NIKD40 Battery Grip / Remote Release for Nikon

Not long ago I was in the middle of a photo shoot and realized I my battery was almost dead.  I was able to finish, but it made me realize I need more batteries.  While researching batteries, I found that for not much more, I could buy an entire battery grip.  So that is the route I went.

There are myriads of Chinese made battery grips out there.  What I wanted was one that would use multiple Nikon batteries for extended power, but also be able to take AA batteries in a pinch. The one I selected was the NIKD40. I purchased it off of eBay.  As to the manufacture, I have no idea who it would be.  A lot of equipment comes from China nowadays unbranded.

The first thing I noticed that it was huge!  This actually is not a problem because I found out that most battery grips are about the same size.

Cool Features

It came with two Nikon clone batteries, battery cartridges for both two Nikon batteries and for six AA batteries, and a vertical shutter release system.

To use the grip, you have to take off the stock battery door. The grip has a nice little slot to store the door in. This way you don’t lose it, and can put it back on if you need it.

You can place two Nikon Batteries in the cartridge for double the battery life, or it will still take just a single battery and work fine.

You can also load six AA batteries in the other cartridge to power the camera. This is a great feature, because in a pinch, you can get AA batteries anywhere.  If you can’t find a place to charge your batteries, you can still keep shooting.

Vertical Shutter

I was very curious as to how this worked. It’s pretty ingenious, if y0u ask me.  It utilizes the cameras infrared remote shutter capabilities by adding a pop out IR transmitter and a release button on the battery grip.  When you set your camera to use a remote shutter release, the IR transmitter on the grip is triggered by the vertical button and sends a signal to the camera to take the photo.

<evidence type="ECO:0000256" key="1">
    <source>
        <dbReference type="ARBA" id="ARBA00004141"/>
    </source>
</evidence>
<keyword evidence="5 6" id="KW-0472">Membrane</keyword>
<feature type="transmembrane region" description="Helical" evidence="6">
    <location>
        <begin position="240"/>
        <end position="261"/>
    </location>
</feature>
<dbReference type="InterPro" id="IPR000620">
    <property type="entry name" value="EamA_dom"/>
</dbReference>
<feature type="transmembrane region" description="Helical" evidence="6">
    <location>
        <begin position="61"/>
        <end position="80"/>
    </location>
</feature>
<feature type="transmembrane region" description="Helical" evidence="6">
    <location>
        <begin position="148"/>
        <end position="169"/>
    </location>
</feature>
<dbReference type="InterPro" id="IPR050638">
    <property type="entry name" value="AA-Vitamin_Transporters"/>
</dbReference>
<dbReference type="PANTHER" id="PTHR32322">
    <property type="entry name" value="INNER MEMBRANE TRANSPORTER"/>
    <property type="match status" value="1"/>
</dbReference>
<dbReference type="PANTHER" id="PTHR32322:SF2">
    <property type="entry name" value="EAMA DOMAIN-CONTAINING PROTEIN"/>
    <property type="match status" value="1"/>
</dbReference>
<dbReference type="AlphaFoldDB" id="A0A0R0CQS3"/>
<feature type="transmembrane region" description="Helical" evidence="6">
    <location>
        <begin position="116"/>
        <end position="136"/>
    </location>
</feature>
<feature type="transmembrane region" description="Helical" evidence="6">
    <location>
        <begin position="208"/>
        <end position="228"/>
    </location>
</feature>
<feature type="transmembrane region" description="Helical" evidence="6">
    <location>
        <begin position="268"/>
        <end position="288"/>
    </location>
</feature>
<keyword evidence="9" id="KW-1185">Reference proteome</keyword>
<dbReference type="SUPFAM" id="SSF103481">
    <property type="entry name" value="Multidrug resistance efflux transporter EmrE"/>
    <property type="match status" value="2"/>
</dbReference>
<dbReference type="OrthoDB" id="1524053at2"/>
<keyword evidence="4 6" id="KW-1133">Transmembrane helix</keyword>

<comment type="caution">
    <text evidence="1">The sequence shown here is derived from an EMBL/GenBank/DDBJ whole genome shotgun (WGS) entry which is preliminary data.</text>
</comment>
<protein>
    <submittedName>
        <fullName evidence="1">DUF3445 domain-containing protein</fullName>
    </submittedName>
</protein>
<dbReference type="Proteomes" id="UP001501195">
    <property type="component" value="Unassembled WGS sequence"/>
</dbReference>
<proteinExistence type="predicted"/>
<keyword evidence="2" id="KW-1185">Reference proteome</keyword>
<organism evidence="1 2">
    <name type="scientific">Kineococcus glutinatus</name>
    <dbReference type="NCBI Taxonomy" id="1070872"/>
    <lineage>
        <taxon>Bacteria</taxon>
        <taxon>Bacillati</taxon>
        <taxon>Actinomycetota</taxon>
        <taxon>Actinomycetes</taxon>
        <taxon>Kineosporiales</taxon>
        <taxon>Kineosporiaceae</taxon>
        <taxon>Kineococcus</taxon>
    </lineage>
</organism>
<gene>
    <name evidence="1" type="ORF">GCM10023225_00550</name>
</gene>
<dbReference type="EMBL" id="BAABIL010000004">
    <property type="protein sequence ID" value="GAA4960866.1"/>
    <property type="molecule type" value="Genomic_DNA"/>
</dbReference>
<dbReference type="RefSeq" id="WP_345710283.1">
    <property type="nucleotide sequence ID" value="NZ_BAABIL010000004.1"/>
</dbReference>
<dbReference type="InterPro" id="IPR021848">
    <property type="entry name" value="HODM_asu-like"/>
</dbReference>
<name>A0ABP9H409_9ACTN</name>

This also means that if you put the stock battery door back on, you can actually use the grip as a remote shutter release without spending the extra money to get the official one from Nikon.  I tested it, and it really works!

Conclusion

This is a cool gadget that really works!

It fits the Nikon D40, D40X, D60, and D3000 DSLR cameras

Photos taken by a Fuji FinePix S5100

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3 responses

  1. Ah, I just answered my own question. There is no halfway point to the button. Once you push it, the lens will focus and then the camera will take the picture. By using the grip you can`t hold the button halfway as you wait for the right moment to take the picture. Once you push that button you are commited. 🙂 Not a big deal I guess.

  2. I just received mine in the mail. The release button on the grip does not seem to have the halfway point to allow me to focus. Does yours do that too?

  3. I also found that the grip seems to add very little weight to the overall camera.
    It is easier to hold because of the extra volume, but does not weight you down.

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